In one embodiment the method includes the steps of forming a first twin photon and a second twin photon, and transmitting the first twin photon and second twin photon through an optical element. The method includes the additional steps of identifying coincidences in the detection of the twin photons at a first detector and at a second detector after transmission through the optical element, determining a wavelength of said one of said twin photons, adjusting the relative delay in the paths taken by said twin photons, and determining said polarization mode dispersion of said optical element in response to said steps of detecting.
A second embodiment of the method includes the steps of forming a first twin photon and a second twin photon, and transmitting the first twin photon and second twin photon through an optical element. The method further includes the steps of combining said twin photons with an optical communications signal prior to transmission through said optical element and separating said twin photons from said communications signal after transmission through said optical element. The method includes the additional steps of identifying coincidences in the detection of the twin photons at a first detector and at a second detector after transmission through the optical element, determining a wavelength of said one of said twin photons, adjusting the relative delay in the paths taken by said twin photons, and determining said polarization mode dispersion of said optical element in response to said steps of detecting.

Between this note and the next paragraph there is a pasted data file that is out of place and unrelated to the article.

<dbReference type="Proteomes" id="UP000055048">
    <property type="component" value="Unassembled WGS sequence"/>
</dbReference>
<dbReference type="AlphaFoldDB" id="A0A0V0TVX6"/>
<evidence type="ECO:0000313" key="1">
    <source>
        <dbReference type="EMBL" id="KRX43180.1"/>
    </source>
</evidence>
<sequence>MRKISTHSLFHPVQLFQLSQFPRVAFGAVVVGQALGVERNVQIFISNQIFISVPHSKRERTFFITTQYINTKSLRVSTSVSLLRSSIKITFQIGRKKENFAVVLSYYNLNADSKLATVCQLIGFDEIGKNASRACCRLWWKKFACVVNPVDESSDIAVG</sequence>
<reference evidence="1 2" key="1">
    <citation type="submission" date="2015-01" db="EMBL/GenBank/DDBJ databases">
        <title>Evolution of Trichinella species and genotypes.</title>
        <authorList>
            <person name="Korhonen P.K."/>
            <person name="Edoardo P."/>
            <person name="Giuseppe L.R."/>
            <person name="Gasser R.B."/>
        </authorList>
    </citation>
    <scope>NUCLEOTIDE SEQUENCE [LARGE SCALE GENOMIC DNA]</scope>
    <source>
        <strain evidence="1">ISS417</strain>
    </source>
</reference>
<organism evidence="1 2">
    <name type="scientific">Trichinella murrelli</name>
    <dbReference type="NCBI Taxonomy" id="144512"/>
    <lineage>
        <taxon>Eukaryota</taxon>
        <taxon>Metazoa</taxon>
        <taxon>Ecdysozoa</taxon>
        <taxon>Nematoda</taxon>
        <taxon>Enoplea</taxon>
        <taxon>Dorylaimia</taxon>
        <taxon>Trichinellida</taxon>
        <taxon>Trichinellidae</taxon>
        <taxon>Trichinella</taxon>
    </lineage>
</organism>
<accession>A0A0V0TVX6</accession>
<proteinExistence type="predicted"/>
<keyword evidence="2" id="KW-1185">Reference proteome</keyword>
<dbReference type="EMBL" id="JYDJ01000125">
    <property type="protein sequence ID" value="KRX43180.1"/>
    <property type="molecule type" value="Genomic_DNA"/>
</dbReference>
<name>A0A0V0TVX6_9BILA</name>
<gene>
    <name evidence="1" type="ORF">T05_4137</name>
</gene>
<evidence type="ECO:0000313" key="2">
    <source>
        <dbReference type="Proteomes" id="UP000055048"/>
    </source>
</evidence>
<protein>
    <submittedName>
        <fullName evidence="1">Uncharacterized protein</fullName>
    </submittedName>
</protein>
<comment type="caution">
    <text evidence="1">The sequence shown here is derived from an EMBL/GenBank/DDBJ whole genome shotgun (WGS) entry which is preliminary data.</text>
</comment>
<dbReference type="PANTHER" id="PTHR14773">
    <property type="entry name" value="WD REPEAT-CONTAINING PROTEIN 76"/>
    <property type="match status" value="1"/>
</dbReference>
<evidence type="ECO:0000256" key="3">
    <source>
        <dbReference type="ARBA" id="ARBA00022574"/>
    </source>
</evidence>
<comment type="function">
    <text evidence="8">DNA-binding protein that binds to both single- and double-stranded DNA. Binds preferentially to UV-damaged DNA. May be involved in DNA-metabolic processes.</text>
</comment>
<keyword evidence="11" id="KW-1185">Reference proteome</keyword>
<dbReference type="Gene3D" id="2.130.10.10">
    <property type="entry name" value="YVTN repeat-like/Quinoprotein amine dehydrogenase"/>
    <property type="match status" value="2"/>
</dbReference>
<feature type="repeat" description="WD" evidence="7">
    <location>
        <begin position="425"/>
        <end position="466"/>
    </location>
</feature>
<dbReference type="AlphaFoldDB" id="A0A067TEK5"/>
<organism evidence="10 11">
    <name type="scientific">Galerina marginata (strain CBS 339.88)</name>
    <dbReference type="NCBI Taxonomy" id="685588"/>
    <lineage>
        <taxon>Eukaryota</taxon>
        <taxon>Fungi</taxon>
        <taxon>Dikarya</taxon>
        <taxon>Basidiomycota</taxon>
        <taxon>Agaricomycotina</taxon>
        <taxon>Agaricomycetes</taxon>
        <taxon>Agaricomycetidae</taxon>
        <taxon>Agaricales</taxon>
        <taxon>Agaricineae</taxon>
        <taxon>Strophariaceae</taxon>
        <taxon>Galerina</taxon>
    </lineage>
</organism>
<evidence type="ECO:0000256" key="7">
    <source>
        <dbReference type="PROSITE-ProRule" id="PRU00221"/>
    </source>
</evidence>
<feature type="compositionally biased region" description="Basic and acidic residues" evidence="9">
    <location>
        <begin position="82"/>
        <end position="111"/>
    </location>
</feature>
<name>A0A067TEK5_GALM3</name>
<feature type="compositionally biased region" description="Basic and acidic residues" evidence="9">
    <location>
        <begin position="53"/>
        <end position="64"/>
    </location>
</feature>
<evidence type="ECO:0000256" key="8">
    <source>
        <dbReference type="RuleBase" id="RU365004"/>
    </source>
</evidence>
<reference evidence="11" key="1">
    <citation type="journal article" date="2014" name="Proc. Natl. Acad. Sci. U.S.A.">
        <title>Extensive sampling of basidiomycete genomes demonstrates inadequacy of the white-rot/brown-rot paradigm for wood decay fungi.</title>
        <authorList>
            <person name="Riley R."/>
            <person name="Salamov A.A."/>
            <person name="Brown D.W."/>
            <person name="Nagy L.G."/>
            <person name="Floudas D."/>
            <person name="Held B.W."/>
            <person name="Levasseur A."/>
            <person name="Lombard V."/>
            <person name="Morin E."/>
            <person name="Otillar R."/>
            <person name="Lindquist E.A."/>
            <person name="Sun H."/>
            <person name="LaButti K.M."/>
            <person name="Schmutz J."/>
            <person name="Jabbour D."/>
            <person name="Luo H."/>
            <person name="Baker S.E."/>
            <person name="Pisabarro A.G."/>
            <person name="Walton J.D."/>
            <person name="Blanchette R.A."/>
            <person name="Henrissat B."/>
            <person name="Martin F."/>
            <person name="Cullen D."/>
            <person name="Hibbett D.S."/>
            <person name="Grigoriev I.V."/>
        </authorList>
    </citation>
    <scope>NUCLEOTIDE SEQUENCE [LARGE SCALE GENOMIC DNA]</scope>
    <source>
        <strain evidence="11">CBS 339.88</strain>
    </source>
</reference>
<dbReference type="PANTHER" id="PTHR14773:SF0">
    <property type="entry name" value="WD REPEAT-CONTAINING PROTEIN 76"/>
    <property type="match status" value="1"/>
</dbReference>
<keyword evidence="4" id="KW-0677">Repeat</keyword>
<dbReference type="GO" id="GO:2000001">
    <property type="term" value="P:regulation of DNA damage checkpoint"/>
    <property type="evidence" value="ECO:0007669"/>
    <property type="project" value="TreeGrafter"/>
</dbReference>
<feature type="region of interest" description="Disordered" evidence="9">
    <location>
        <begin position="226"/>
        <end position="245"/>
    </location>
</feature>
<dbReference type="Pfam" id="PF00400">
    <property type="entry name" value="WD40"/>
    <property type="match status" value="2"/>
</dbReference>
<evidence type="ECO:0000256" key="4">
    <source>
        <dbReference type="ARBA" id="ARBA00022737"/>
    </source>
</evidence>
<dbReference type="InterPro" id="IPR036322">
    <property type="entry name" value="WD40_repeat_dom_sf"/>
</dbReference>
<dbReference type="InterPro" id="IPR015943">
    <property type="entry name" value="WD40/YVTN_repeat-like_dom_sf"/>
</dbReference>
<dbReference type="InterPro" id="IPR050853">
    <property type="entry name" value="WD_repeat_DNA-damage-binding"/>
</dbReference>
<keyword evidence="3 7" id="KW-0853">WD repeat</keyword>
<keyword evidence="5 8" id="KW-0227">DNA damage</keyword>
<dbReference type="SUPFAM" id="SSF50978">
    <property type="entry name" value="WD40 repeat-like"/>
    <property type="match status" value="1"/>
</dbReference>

A third embodiment of the method includes all the steps of the second embodiment and, in addition, the steps of time multiplexing said twin photon beam and said optical communications signal.
The above and other features of the invention including various novel details of construction and combinations of parts, and other advantages, will now be more particularly described with reference to the accompanying drawings and pointed out in the claims. It will be understood that the particular method and device embodying the invention are shown by way of illustration and not as a limitation of the invention. The principles and features of this invention may be employed in various and numerous embodiments without departing from the scope of the invention.
The foregoing and other objects, features and advantages of the invention will become apparent from the following description in conjunction with the accompanying drawings, in which reference characters refer to the same parts throughout the different views. The drawings are not necessarily to scale; emphasis has instead been placed upon illustrating the principles of the invention. Of the drawings:
FIG. 1 is a highly schematic diagram of an embodiment of a quantum optical characterization apparatus built according to the invention;